However, several studies have shown that macrophages could phagocytose neutrophil cell debris (4, 5) and could thereby acquire myeloperoxidase activity, resulting in an increase in the toxicity of the small amount of hydrogen peroxide produced by the macrophages. Other studies have underlined the extent of the increase in the poroxidase sic! activity of macrophages since, if T. gondii cells are incubated beforehand with horse eosinophil peroxidase, the macrophages then recover a 90% cytotoxicity, equivalent to that of monocytes (3, 6). The same observations have been made with S. aureus (7), T. cruzi (8) or tumor cells (9).
MATERIALS AND METHODS
Purification of human monocytes.
50 ml of blood of a normal subject are drawn onto Calciparine (0.3 ml containing 25,000 U/ml) and then diluted two-fold with 0.01M PBS buffer pH 7.2. 35 ml of diluted blood are then deposited on a density gradient consisting of 15 ml Ficoll-Paque (Pharmacia).
After centrifugation at room temperature at 1,800 rpm for 30 minutes, the lymphocytes and monocytes located at the gradient interface are recovered and stored on ice. The cells are then washed once with PBS buffer and thereafter centrifuged at 2,000 rpm for 10 minutes at 4° C. The operation is repeated twice more and the cells are then cultured.
Culturing of human monocytes.
The monocytes are purified by adhesion to glass. In cups 2.5 cm in diameter (Limbro), the cells are brought into contact with 1 ml of MEM culture medium containing 10% of human serum. After incubation at 37° C. for 2 hours in a 5% CO2 atmosphere, the non-adherent cells (lymphocytes) are removed by drawing off the supernatant. The adherent monocytes are placed in contact again with 1 ml of MEM also containing 10% of human serum, and then left in culture.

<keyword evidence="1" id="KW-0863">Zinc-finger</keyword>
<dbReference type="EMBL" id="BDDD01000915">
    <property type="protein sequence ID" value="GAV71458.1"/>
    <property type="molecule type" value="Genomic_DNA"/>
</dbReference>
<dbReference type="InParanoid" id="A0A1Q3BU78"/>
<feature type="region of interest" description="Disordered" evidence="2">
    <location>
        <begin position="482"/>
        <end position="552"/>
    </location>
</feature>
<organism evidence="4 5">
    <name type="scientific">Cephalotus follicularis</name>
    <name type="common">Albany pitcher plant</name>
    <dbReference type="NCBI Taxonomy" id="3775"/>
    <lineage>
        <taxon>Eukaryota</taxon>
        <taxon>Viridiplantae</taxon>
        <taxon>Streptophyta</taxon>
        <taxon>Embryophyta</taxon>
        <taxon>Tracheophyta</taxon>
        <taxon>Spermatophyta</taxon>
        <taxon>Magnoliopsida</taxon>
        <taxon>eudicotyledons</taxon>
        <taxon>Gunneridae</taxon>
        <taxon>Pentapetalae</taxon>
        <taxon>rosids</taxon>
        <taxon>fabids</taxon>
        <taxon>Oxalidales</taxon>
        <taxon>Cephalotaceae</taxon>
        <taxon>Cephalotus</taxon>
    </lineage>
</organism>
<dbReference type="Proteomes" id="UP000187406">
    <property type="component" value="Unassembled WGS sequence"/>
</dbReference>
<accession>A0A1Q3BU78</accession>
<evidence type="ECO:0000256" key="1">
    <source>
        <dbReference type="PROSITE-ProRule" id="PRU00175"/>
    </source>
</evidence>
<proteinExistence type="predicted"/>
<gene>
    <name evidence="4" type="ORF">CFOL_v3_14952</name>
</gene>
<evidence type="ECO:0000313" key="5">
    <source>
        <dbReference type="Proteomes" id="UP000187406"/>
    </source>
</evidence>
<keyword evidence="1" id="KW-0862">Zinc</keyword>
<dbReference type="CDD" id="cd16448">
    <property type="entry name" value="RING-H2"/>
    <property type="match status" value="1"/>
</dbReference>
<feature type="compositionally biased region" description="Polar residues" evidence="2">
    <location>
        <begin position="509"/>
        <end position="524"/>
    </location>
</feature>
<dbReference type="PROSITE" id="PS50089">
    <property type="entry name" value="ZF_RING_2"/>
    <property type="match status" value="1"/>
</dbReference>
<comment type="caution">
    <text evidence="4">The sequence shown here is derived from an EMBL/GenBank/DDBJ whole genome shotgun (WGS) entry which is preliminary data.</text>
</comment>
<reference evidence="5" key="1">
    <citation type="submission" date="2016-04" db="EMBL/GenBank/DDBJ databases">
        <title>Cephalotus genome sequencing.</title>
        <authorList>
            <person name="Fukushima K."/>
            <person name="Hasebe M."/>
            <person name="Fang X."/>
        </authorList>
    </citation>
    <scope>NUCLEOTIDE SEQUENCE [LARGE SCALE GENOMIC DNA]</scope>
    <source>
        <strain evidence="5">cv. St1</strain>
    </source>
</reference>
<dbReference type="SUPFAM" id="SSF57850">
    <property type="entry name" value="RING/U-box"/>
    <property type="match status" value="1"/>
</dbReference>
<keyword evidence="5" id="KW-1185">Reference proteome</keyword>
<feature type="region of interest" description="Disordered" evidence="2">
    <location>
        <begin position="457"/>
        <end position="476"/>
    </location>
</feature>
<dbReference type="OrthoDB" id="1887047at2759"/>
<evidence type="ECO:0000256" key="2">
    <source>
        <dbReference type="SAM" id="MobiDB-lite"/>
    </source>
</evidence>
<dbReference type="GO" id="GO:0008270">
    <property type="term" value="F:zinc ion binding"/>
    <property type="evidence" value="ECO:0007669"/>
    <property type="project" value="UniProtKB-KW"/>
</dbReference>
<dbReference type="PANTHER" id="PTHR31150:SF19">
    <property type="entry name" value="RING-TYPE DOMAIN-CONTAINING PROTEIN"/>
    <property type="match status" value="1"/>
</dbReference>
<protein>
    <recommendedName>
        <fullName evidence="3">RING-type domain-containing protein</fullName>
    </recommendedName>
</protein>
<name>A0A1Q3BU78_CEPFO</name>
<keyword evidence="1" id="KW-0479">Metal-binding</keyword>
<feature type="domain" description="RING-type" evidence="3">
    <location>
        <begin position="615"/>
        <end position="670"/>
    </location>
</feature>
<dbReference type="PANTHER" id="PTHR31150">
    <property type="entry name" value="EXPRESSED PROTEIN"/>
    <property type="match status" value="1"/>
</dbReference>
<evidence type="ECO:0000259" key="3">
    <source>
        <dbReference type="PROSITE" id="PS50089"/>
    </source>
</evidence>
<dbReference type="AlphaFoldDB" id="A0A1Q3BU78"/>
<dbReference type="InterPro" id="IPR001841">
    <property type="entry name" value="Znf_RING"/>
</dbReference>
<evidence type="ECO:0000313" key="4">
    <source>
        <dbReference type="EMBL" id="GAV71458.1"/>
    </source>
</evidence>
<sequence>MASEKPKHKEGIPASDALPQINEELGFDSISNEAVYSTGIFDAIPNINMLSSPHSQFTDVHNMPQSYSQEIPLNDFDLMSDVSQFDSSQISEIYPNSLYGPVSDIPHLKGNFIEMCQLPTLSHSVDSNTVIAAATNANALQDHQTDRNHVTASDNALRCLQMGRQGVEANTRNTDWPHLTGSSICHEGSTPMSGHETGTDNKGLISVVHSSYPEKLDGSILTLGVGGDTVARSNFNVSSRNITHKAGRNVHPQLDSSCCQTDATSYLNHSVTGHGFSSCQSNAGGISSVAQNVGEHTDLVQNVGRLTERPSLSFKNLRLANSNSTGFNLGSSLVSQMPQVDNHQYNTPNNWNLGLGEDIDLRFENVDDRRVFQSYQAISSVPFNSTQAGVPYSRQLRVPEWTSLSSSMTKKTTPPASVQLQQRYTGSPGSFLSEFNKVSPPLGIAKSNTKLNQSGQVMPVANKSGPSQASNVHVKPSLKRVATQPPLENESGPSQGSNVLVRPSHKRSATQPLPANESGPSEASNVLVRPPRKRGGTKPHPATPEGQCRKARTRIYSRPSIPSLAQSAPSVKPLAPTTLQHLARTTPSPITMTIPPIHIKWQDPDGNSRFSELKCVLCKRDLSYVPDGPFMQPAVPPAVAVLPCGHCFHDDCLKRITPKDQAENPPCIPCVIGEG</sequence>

I. Demonstration by microscopy of the incorporation of myeloperoxidase into monocytes
The monocytes are brought into contact with 980 ng/ml of semi-purified human leukocytic myeloperoxidase. After 4 hours' incubation at 37° C., the MEM culture medium is removed and the monocytes are washed carefully with PBS buffer. The monocytes are then detached by vigorous agitation with 1 ml of PBS buffer and thereafter centrifuged so as to form a spot on a microscope slide.
The slides are fixed with ethanol/formaldehyde solution (9:1) at room temperature, then washed with water and thereafter air dried. The peroxidase activity of the monocytes is demonstrated by depositing a few drops of a mixture of 1% benzidine (30 ml), ten-fold diluted 4% sodium nitroprusside (0.3 ml) and 0.3 ml of 80-fold diluted H2 O2 on the slide.
After 2 minutes' contact at room temperature, the slides are washed copiously with water and then air dried.
In a final step, the slides are stained with Giemsa to demonstrate the cells.
The slides are then examined under a microscope.